Here’s a true story. When The Witches came out in 1990, it scared the crap out of me, and I don’t think I have seen it since. That might be something I should rectify now, as Robert Zemeckis has directed a new adaptation of the Roald Dahl story.Continue reading “‘The Witches’ trailer remakes a classic”
All the news that is news or at least all the news that I found interesting. That’s called "curation" folks. Let’s dive right into what was going on this week, shall we?
2013 was a good year for the movies. It had its ups and downs, but in the end there was a pretty good crop of films and more than a few great ones.
I’ve already revisited the [films I was most looking forward to](http://awesomefriday.ca/2013/12/matts-2013-most-anticipated-revisited/) and the [films I liked the least](http://awesomefriday.ca/2014/01/matts-2013-the-worst-list/) and now it is time to look at the films I liked best.
It’s time to interrupt the endless barrage of Christmas calories
that I seem intent on shoving down my throat as quickly as possible
seriously, it’s like Gluttony Man in Se7en
but I don’t have my body tied down,
my arms are wilfully ladling anything alcoholic or sweet or tasty into my mouth
like it’s going out of fashion
to round up what I think have been my personal favourite games and movies of 2013.
Gravity is [one of the better cinema going experiences we’ve had this year](http://awesomefriday.ca/2013/10/review-gravity/). There’s one pivotal scene in which Sandra Bullock’s character makes radio contact with the ground but rather than Houston as she’d hoped it’s with someone who doesn’t speak English on a short wave radio.
Now you can see the other side of that conversation. If you haven’t seen the film you may want to wait however this doesn’t spoil the plot of Gravity at all.
The problem with converting books into movies (or into stage shows or comics or, less frequently, games) is that the medium has certain elements that cannot be recreated. The level of depth and flow of language can only ever be from a certain perspective when flipped into the flesh of a different storytelling vehicle. Ask any *Harry Potter* fan for their favourite entry in the series and they’ll soon light their eyes with elements of the book that the film didn’t capture. The wonderful thing about books is that often they tell a story in a way that could not be expressed as fully in any other medium. These are the ones that capture us and leave us breathless at the end, mourning for the closure of the final page.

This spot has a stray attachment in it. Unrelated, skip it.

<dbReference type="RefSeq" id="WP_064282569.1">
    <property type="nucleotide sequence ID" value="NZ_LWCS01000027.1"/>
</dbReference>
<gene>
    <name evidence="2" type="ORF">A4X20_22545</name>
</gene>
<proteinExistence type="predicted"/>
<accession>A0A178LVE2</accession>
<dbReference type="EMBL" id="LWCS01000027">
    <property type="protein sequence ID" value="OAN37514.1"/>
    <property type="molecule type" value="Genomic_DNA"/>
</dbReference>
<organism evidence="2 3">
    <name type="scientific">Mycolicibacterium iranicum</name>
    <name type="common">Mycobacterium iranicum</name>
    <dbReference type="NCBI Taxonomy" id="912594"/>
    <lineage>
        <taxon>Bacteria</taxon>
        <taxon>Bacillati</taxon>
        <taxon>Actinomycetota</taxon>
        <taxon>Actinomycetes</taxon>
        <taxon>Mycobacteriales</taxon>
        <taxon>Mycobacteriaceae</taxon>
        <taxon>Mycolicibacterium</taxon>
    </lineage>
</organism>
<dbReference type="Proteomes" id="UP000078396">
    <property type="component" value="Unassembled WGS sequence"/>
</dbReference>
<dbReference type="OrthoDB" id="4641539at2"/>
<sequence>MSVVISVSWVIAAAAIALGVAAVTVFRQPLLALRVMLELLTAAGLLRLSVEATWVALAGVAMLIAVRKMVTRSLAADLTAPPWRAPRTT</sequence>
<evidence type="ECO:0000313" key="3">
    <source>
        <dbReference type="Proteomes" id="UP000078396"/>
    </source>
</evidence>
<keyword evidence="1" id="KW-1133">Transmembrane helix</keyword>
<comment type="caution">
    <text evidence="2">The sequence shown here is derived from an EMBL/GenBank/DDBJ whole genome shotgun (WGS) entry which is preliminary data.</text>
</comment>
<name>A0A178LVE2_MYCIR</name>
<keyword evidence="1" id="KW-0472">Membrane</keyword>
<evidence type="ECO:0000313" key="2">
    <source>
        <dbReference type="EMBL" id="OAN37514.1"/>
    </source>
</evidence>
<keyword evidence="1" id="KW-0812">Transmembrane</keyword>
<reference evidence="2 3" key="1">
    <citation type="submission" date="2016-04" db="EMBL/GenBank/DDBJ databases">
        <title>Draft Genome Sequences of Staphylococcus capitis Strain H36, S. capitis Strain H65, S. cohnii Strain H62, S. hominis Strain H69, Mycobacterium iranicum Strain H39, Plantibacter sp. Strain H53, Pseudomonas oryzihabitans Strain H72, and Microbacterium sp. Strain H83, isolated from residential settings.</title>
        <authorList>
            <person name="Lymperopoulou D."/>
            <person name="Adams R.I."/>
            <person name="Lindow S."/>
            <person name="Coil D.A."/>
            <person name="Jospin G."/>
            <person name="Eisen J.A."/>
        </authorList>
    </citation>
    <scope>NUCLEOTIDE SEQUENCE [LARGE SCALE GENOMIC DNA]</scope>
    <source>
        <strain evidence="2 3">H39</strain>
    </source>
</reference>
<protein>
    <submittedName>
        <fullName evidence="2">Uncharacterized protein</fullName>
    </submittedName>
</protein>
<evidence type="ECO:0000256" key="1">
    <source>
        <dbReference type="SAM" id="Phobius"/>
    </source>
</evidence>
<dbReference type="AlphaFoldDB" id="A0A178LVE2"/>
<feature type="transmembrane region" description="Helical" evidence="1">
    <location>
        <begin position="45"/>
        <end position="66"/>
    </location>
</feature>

What’s so special about *Gravity*, then, is that it is a film equivalent. This story, these characters, this situation – none could be told with the same level of effectiveness in any other form (books included). Not only an easy contender for film of the year, *Gravity* is one of the finest pieces of filmmaking you’ll ever see, and God help you, see it on the big screen. It is the true definition of a “cinema movie”, the white-eyed airless immersion a vital tool in director Alfonso Cuarón’s approach.
Gravity is a movie about a disaster in space and feature striking visuals in director Alfonso Cuaron’s signature style of long takes. It looks absolutely terrifying.
**Note:** I watched the whole trailer and while I won’t go so far as to say it contains spoilers I believe I saw some flashes from the third act that, even out of context, I’m not sure I wanted to see in a trailer. So proceed with caution.
Remember the amazing long take sequences in _Children of Men_? It appears that director Alfonso Cuaron is going to give us more amazing single shot moments in his upcoming film Gravity. There’s two new trailers for the film now each of which is just one single shot from the movie and each of which is pretty much guaranteed to make you nauseous and want to see the film.